In a similar vein, the German courts recently sought clarity on the issue of holiday pay where an employee had died in service. In 2014, the European Court of Justice ruled that if an employee dies while employed, any untaken annual leave entitlement should be converted into a compensation entitlement, for which the employee's estate could claim against the former employer (Bollacke/K + K Klaas & Kock B. V. & Co. KG, C-118/13). It is important to understand these types of latent liabilities in corporate mergers, acquisition and outsourcing scenarios, as they can badly impact low-margin, labour-heavy businesses.
Regulatory attitudes are also crucial, as businesses are increasingly operating in a climate of greater regulation, scrutiny and enforcement. Driven by the Director of Labour Market Enforcement, Sir David Metcalf (see the executive summary), HMRC is actively conducting employment status audits on those organisations perceived to be of higher risk. These audits can expose non-compliant business models, as well as giving rise to "iceberg" tax liabilities (such as years of unpaid holiday pay and minimum wage breaches) for both employer and worker. HMRC's need to collect tax, together with increasing political and regulatory concern for workers to have the opportunity to take holiday and be paid correctly for doing so, mean businesses need to be up-to-speed on their obligations to guard against these kinds of latent risks.
Some employers are opting for "unlimited holiday" policies, especially those with US based parent companies. While these types of policies offer greater flexibility for employees (often appealing to millennials), employers do still need to track the number of days holiday taken by each employee and pay out the remainder on termination (where an employee leaves without having taken the minimum annual entitlement accrued during that holiday year). In Poland, violation of this tracking duty, failure to grant outstanding periods of leave until 30 September of the following year, and/or failure to pay the correct holiday pay to employees on termination are punishable with a fine of up to PLN 30,000 (approximately €7,000/£6,000). Strict rules also apply in Poland in relation to tracking of sick leave. Keeping abreast of these types of issues is key for any organisation employing staff overseas. Care is needed when documenting these and other work-life balance related benefits, so that it is clear to all parties whether these are discretionary or contractual benefits, including the degree to which they are open to employer amendment. Drafting should consider whether there is scope for an employer to amend or delay provision of entitlements and whether these types of rights will be compensated in the event they are lost.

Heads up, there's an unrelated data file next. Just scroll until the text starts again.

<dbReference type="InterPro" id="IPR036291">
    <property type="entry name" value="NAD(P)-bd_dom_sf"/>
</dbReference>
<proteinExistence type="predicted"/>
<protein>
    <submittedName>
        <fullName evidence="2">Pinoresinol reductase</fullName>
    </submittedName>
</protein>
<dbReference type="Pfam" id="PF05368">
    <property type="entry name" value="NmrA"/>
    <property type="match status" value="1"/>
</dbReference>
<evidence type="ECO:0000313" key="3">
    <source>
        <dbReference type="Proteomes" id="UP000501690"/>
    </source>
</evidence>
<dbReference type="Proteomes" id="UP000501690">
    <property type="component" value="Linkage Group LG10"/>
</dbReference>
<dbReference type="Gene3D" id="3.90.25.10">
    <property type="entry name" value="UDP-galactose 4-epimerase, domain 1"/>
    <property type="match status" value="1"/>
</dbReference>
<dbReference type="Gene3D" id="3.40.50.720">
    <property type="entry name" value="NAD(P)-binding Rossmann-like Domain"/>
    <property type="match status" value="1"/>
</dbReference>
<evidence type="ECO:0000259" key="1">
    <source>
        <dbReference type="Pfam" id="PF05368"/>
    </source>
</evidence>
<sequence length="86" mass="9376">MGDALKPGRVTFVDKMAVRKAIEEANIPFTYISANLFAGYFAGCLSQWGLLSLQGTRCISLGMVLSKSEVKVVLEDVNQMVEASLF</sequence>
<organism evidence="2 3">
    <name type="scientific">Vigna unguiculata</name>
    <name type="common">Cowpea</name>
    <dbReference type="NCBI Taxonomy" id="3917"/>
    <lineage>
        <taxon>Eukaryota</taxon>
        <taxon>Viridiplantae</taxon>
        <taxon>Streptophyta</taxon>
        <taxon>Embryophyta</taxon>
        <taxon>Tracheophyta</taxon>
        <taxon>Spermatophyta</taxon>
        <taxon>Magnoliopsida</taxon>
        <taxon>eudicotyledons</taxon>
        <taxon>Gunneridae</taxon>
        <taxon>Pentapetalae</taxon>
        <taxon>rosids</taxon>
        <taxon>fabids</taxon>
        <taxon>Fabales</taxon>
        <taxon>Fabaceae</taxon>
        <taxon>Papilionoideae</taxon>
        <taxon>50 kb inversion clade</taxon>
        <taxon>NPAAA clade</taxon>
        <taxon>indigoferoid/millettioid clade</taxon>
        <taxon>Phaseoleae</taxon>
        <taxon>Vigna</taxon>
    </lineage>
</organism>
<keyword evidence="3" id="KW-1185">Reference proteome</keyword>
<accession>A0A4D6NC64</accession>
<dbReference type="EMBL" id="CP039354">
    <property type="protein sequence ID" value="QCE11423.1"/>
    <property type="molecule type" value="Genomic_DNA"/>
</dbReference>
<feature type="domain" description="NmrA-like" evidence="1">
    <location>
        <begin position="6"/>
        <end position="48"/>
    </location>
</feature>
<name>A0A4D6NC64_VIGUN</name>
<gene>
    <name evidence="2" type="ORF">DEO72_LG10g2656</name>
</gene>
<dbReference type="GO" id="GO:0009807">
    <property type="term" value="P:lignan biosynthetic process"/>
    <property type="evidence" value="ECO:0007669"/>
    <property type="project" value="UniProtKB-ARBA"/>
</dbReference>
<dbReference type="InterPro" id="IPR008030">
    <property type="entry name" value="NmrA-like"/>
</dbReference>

Turning to family-related rights, specific legal protections for employees who are pregnant or on maternity leave vary considerably in scope and structure – see the comparative table attached.